Since the initiation of the Milieu Intérieur project in 2011, our initial objectives — in terms of major scientific questions, biobanking, data production, teaching & training, and structuring a new community of trans-disciplinary researchers — have been
successfully achieved. Some of these achievements are highlighted below and consult all the MI publications here
Establishment of a human cohort
1,000 healthy volunteers - 1:1 sex ratio; stratified across 5 decades of life from 20 to 69 years of age - were recruited. For each individual, we obtained
(i) a 44-page questionnaire (eCRF) of lifestyle and demographic variables to delineate the factors characterising a healthy immune response,
(ii) whole blood for immune phenotyping, immune stimulation and genomic analysis, and (iii) faecal samples and nasal swabs for metagenomic studies of microbiota. Punch skin biopsies were also taken to generate primary fibroblast lines and induced Pluripotent Stem cells (from selected donors) to enable mechanistic studies.
Consult the publication for more information
Definition of protein and transcriptional immune signatures
To define the boundaries of a healthy immune response, we developed whole-blood
stimulation systems utilizing TruCulture technology. In partnership with Myriad RBM, we validated a total of 40 conditions, including bacteria, fungi, and live viruses. We have defined the protein and transcriptional signatures generated by each of the stimulation conditions, increasing our understanding of the inter-individual variation in immune responses to complex stimuli.
More information on the protein signatures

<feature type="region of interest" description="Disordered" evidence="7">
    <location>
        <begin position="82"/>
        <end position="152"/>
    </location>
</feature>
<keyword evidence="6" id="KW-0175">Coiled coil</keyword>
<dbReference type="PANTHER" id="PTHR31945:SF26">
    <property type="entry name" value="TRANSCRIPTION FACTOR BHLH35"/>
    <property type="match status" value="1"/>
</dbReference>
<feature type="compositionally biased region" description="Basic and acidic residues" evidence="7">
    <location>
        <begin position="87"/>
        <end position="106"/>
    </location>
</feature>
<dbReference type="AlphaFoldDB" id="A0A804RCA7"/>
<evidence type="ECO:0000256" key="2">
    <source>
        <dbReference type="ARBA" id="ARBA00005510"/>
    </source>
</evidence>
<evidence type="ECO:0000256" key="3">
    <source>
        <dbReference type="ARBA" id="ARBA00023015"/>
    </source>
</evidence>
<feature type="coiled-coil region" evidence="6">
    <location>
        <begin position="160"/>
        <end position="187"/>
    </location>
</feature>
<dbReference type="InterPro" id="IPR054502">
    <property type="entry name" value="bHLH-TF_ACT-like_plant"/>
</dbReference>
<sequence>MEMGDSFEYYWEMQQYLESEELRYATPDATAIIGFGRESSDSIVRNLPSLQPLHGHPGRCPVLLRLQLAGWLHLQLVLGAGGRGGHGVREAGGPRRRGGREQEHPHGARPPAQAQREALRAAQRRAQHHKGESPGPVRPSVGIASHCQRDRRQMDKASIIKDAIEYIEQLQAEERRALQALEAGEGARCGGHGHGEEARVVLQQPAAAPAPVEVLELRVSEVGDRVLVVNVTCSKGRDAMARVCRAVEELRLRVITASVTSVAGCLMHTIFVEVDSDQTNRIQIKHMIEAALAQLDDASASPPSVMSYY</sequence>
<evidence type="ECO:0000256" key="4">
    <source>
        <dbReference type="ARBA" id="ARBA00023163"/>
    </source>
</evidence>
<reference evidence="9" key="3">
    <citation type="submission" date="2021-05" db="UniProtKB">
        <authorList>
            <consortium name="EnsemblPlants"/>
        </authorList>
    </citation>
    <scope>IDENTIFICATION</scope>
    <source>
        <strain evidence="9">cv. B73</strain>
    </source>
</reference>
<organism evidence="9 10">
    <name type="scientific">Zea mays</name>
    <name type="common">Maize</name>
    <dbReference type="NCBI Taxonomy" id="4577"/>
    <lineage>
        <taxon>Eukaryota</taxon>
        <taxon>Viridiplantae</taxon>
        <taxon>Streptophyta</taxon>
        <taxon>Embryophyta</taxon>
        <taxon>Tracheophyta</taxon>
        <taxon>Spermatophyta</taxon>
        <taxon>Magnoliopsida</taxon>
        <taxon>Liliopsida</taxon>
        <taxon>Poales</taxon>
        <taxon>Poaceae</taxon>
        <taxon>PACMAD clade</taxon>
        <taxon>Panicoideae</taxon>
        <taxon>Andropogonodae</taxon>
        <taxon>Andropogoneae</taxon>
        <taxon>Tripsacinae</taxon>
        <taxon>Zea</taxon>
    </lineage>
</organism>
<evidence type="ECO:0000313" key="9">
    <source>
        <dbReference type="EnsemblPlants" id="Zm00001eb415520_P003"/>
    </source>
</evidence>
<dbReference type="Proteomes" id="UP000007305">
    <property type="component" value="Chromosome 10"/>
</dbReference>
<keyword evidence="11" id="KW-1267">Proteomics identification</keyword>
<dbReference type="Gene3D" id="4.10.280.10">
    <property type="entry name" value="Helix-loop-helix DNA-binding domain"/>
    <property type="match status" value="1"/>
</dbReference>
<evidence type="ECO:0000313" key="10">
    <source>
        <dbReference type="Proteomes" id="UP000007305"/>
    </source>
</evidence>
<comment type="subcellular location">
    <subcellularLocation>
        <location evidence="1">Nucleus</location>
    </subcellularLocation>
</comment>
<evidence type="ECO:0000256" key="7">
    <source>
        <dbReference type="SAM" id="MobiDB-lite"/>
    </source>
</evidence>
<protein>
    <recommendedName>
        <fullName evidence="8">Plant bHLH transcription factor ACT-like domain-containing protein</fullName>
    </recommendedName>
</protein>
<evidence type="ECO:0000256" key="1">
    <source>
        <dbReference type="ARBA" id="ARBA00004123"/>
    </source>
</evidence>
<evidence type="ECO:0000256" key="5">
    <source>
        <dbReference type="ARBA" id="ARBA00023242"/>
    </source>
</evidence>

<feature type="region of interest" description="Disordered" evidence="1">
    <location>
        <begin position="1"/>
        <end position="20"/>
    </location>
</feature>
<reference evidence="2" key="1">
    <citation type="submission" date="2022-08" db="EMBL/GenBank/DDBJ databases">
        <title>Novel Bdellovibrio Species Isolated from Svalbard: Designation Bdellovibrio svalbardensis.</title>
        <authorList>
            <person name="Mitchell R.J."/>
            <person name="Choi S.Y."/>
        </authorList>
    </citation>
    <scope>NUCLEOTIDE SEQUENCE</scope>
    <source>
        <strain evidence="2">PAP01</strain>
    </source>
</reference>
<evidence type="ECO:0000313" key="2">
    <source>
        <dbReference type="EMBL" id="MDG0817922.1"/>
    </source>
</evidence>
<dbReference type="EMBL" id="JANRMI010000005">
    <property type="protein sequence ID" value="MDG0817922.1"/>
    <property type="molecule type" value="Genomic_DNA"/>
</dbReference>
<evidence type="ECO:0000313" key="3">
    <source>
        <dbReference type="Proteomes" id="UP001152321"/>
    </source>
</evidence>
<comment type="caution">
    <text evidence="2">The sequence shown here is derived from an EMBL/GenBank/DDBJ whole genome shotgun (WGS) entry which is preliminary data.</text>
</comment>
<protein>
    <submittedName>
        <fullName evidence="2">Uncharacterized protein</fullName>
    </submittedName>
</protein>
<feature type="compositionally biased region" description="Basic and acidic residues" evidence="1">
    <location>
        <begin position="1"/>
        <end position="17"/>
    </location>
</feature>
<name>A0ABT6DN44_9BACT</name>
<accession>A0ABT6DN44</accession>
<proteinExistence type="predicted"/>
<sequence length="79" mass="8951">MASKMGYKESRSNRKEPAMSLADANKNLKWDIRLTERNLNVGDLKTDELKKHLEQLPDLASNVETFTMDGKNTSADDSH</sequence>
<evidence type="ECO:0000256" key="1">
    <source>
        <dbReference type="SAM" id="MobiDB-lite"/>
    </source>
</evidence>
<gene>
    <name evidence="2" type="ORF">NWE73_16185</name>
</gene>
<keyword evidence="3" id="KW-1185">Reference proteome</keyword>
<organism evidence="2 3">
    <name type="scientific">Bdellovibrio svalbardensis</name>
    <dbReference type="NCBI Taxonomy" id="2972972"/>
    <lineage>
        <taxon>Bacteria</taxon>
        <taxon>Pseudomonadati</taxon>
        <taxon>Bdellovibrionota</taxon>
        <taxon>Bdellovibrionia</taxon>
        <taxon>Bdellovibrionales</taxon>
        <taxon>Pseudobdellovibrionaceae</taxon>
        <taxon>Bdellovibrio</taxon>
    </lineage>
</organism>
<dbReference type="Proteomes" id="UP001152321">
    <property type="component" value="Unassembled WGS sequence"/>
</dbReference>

More information on the transcriptional signatures
Genetic characterisation of the human cohort
The 1,000 subjects have been genetically characterised using two whole-genome genotyping arrays (HumanOmniExpress-24 and HumanExome-12 BeadChip, Illumina, California). These genetic variants have allowed characterisation of the genomic variability of our cohort to conduct association studies (e.g. genetic variants controlling transcriptional responses to infection, eQTLs). The complete genome sequences, at 30x coverage, of the entire cohort are now being generated in collaboration with the CNRGH-CEA (Evry, France).
Genetic, intrinsic and environmental determinants of immune response variation
Four major population-based studies have been performed thus far:
The first aimed at understanding the determinants of variation of immune cells in whole blood. Through the combination of genetic data, >100 lifestyle/physiological variables, and 166 immune cell parameters in the 1,000 individuals, we identified 15 loci associated with immune cell variation and found that smoking, age, sex and latent infection with cytomegalovirus are the main non-genetic factors affecting immune cell variation. Read the publication
The same concept was applied to transcriptional responses to bacterial, viral and fungal infections. We found that age and sex affected the transcriptional response of most immune-related genes, while genetic factors had a stronger effect on immune gene regulation than age and sex, yet affected a smaller number of genes. Read the publication
The third analysis has identified the respective contributions of age, sex, and genetics to humoral response to vaccination and latent viral infection. Read the publication
The fourth study investigated the determinants of thymic function, providing unique insights into the role of a common genetic variant within the T cell receptor gene locus. Read the publication
Building a sample repository and data warehouse.